The chief economist of BMO seems to suggest that the Canadian housing market is currently on shaky grounds.
Douglas Porter brought up the notion as part of a broader take about the economies in the U.S. and Canada.
Porter’s post Friday (June 3) came a couple of days after the Bank of Canada increased its interest-setting rate by 0.5 percent, which brought the level to 1.5 percent.
This was the third time that the BoC hiked its rate this year, and it’s not done yet.
In its announcement Wednesday (June 1), the central bank indicated that “interest rates will need to rise further”.
Based on Porter’s piece, this situation doesn’t bode well for the Canadian housing market.
“The rapid rate rise is a clear and present danger to the teetering housing market,” Porter wrote.
Porter noted that “early results from major Canadian cities for May vividly show that conditions are cooling in real time”.
The BMO economist stated that sales in Toronto “tumbled” 38.8 percent year-over-year in May 2022.
In Greater Vancouver, he noted that sales fell 32 percent on an annual basis.
In a June 2, 2022 report, the real-estate board for Greater Vancouver stated that sales declined 31.6 percent compared to May 2021.
As well, May 2022 sales marked a 9.7 percent decrease from the number of homes sold in April 2022.
Over at the Fraser Valley, sales in May dropped 53.9 percent compared to the same month in 2021.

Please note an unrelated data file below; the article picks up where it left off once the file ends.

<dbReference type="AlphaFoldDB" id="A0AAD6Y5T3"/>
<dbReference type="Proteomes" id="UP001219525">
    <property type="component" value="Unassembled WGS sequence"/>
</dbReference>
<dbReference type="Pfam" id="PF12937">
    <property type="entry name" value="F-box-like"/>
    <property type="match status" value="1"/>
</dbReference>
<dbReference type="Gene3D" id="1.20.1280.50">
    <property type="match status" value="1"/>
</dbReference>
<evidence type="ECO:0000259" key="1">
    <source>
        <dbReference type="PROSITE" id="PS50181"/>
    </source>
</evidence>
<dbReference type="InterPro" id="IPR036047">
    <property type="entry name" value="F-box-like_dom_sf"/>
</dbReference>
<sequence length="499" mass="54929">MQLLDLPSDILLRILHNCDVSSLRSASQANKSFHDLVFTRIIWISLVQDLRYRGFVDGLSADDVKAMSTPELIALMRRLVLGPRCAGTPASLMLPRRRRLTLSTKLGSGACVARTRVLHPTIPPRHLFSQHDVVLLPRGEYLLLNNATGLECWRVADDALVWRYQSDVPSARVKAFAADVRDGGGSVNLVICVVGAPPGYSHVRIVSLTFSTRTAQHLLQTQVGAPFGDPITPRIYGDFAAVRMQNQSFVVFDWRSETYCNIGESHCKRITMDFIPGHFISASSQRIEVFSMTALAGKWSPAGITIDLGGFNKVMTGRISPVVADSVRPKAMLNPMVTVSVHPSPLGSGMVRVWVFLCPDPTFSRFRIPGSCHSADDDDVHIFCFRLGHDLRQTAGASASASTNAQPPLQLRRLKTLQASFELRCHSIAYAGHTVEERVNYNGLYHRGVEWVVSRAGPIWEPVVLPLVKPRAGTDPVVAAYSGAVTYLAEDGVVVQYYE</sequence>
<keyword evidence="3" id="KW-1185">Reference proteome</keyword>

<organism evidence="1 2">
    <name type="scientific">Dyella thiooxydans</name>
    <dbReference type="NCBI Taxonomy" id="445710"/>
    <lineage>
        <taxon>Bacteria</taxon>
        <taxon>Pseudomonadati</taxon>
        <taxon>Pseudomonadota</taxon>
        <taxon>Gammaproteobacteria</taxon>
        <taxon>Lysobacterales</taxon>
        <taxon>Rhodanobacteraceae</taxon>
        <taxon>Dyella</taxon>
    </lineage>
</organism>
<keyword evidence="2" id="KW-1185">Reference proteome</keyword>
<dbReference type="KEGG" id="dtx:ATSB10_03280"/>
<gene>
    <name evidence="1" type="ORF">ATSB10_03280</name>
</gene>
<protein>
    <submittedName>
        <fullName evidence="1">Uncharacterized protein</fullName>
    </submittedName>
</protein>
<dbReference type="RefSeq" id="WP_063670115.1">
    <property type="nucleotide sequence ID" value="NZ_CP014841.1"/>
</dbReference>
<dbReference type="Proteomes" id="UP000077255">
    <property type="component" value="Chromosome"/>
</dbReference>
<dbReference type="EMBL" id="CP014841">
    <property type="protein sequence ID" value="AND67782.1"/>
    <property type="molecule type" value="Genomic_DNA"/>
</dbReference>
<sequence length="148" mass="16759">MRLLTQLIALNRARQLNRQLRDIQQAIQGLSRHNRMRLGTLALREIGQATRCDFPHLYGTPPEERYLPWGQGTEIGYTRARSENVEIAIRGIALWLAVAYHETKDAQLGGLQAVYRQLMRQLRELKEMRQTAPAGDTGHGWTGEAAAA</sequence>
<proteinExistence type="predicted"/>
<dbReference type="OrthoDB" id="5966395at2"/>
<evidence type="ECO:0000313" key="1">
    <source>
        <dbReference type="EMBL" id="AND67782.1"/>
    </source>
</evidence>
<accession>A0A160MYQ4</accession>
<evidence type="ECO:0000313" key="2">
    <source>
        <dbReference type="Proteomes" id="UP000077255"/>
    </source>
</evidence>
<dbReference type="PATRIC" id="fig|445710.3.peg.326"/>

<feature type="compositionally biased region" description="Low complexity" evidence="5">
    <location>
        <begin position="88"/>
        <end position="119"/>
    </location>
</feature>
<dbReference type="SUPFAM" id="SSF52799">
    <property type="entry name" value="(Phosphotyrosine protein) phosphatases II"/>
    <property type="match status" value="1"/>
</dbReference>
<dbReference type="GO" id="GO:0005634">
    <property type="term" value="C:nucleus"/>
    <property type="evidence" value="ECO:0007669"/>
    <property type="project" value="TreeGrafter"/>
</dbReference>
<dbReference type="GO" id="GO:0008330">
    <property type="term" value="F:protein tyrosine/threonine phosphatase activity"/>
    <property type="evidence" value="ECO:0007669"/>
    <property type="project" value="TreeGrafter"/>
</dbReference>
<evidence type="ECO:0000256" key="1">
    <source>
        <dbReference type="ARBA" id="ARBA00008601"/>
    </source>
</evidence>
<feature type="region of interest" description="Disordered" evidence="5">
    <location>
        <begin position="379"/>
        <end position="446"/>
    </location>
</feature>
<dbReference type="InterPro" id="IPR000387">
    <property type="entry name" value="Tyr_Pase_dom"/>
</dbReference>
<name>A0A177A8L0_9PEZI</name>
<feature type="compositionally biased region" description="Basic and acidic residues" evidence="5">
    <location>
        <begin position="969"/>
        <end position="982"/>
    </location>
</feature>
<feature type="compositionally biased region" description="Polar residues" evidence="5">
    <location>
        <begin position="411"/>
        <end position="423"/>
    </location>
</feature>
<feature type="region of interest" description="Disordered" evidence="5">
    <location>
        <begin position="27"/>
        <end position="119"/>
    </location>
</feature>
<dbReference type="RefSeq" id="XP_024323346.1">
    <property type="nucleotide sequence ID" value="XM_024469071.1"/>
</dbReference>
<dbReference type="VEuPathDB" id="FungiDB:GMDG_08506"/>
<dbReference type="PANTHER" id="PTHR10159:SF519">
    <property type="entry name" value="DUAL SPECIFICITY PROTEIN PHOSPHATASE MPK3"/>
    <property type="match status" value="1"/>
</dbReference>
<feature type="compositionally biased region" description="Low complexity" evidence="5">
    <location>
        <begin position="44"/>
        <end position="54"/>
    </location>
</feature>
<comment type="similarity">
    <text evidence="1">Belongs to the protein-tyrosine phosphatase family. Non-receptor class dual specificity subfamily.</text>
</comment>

In comparison to sales in April 2022, transactions last month represented a 16.9 percent decline.
The Canadian Real Estate Association has yet to release numbers on a national level.
Porter wrote: “The pullback in sales has now gone far beyond simply reversing the outsized strength a year ago, and is now in well-below-average terrain, with inventories building quickly.” (We can’t help but wonder how loud the cries for ‘more supply’ will be in the months ahead amid fading sales and swelling listings.)”
The BMO economist continued: “The full retreat now underway in housing and the threat of an even more hawkish BoC has also prompted a downgrade of the Canadian growth outlook.”
In their respective reports June 2, the real-estate boards of Greater Vancouver and the Fraser Valley indicated that home prices in May 2022 dropped compared to April.
The boards attributed the fall in sales to rising interest rates.